The Lightweight Special

Lightweight Special, Alec Issigonis, George Dowson

This little racing car which was known as the Lightweight Special is here being driven by its co-designer George Dowson at the Cockfosters Rally, held on July 14, 1945, one of the first automotive events in England after the end of the war in Europe. Dawson’s partner in the design of the Lightweight Special was Alec Issigonis whose fame as an automotive engineer was assured when he designed the ground-breaking Mini-Minor for the British Motor Corporation in 1959.

The Lightweight Special had been built up by Issigonis, working in his home garage with Dowson between 1933-1938. The chassis was actually a very light and stiff monocoque structure of plywood sandwiched between aluminum panels, supported by steel cross-members. The suspension was all independent with swing axles in the rear and used rubber units instead of springs, an effective idea which was carried on to the Mini. The wheels were made of Elektron, a magnesium-aluminum alloy, thereby reducing unsprung weight. The power unit was a supercharged 750 cc Austin Seven motor (perhaps sourced from Issigonis’ own Austin Ulster) which postwar was replaced by an overhead cam 748 cc Morris engine which was substantially more powerful.

The Lightweight Special was very successful prewar with its Austin power, defeating even works-entered Austin-powered cars in hill-climbs and sprints. It still appears in historic car events to this day. Alec Issigonis was knighted in 1969 for his service to the British automobile industry and died in 1988.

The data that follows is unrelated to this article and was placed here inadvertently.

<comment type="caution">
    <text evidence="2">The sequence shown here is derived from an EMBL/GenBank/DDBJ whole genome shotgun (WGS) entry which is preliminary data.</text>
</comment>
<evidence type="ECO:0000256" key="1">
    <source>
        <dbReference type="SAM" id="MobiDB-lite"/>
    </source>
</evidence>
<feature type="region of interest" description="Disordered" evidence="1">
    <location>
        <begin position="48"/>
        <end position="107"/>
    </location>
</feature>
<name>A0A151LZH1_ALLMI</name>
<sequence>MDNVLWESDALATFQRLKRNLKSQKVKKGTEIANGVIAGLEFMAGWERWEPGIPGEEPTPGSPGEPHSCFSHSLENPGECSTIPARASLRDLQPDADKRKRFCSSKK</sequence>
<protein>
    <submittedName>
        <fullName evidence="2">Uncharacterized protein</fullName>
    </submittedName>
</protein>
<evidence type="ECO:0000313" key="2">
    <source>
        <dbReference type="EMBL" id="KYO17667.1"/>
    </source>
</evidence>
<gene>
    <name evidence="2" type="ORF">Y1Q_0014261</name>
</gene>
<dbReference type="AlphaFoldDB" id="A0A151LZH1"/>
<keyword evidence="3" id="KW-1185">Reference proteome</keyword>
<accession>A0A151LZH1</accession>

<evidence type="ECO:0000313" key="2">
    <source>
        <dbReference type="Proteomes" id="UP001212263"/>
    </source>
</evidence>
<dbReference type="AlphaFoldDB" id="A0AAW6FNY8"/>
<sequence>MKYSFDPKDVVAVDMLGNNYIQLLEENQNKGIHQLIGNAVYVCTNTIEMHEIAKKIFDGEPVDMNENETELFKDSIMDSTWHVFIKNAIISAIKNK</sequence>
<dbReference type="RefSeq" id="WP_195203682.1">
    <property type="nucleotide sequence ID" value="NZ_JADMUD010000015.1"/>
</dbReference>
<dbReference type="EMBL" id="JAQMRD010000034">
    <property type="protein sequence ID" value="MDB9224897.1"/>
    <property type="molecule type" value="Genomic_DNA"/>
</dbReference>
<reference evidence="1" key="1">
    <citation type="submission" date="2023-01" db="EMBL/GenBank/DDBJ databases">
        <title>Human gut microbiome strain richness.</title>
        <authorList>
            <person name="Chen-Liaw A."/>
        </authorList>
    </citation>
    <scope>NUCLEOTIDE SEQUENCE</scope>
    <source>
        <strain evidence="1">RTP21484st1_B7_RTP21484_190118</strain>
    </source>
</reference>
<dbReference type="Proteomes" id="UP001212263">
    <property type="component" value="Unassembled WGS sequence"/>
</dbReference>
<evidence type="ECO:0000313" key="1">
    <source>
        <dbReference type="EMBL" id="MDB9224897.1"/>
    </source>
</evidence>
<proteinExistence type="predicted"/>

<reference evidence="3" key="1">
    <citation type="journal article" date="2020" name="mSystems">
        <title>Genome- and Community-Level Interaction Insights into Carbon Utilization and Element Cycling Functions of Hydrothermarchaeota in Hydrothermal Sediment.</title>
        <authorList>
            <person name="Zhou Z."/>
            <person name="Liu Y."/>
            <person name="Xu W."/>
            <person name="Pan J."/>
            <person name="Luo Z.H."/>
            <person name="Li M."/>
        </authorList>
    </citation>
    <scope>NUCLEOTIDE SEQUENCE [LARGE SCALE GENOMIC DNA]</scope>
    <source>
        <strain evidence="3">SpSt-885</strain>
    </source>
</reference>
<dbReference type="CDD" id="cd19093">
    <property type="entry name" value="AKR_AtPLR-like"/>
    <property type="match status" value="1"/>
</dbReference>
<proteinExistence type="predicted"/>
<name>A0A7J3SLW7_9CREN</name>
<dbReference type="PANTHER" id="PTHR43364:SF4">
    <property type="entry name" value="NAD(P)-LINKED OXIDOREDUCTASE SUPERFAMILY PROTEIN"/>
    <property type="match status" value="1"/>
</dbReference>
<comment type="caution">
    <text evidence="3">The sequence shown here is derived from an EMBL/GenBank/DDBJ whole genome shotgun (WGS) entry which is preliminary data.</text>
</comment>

Photo by Louis Klemantaski ©The Klemantaski Collection –

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One comment

  1. Jim Sitz · · Reply

    This fine special from England, innovative and Nicely crafted.
    showing how quick the tiny Austin 750 could be. Strikes me as
    a nice replica of the Mercedes W.25 of 1934 in miniature !
    Thank you for this flashback to pre war times, and look forward
    to more of those Louis Klementaski shots.

    His first work appeared in the British monthly ” Speed” which
    then merged with MOTORSPORT magazine in 1938.

    Jim Sitz
    Oregon USA


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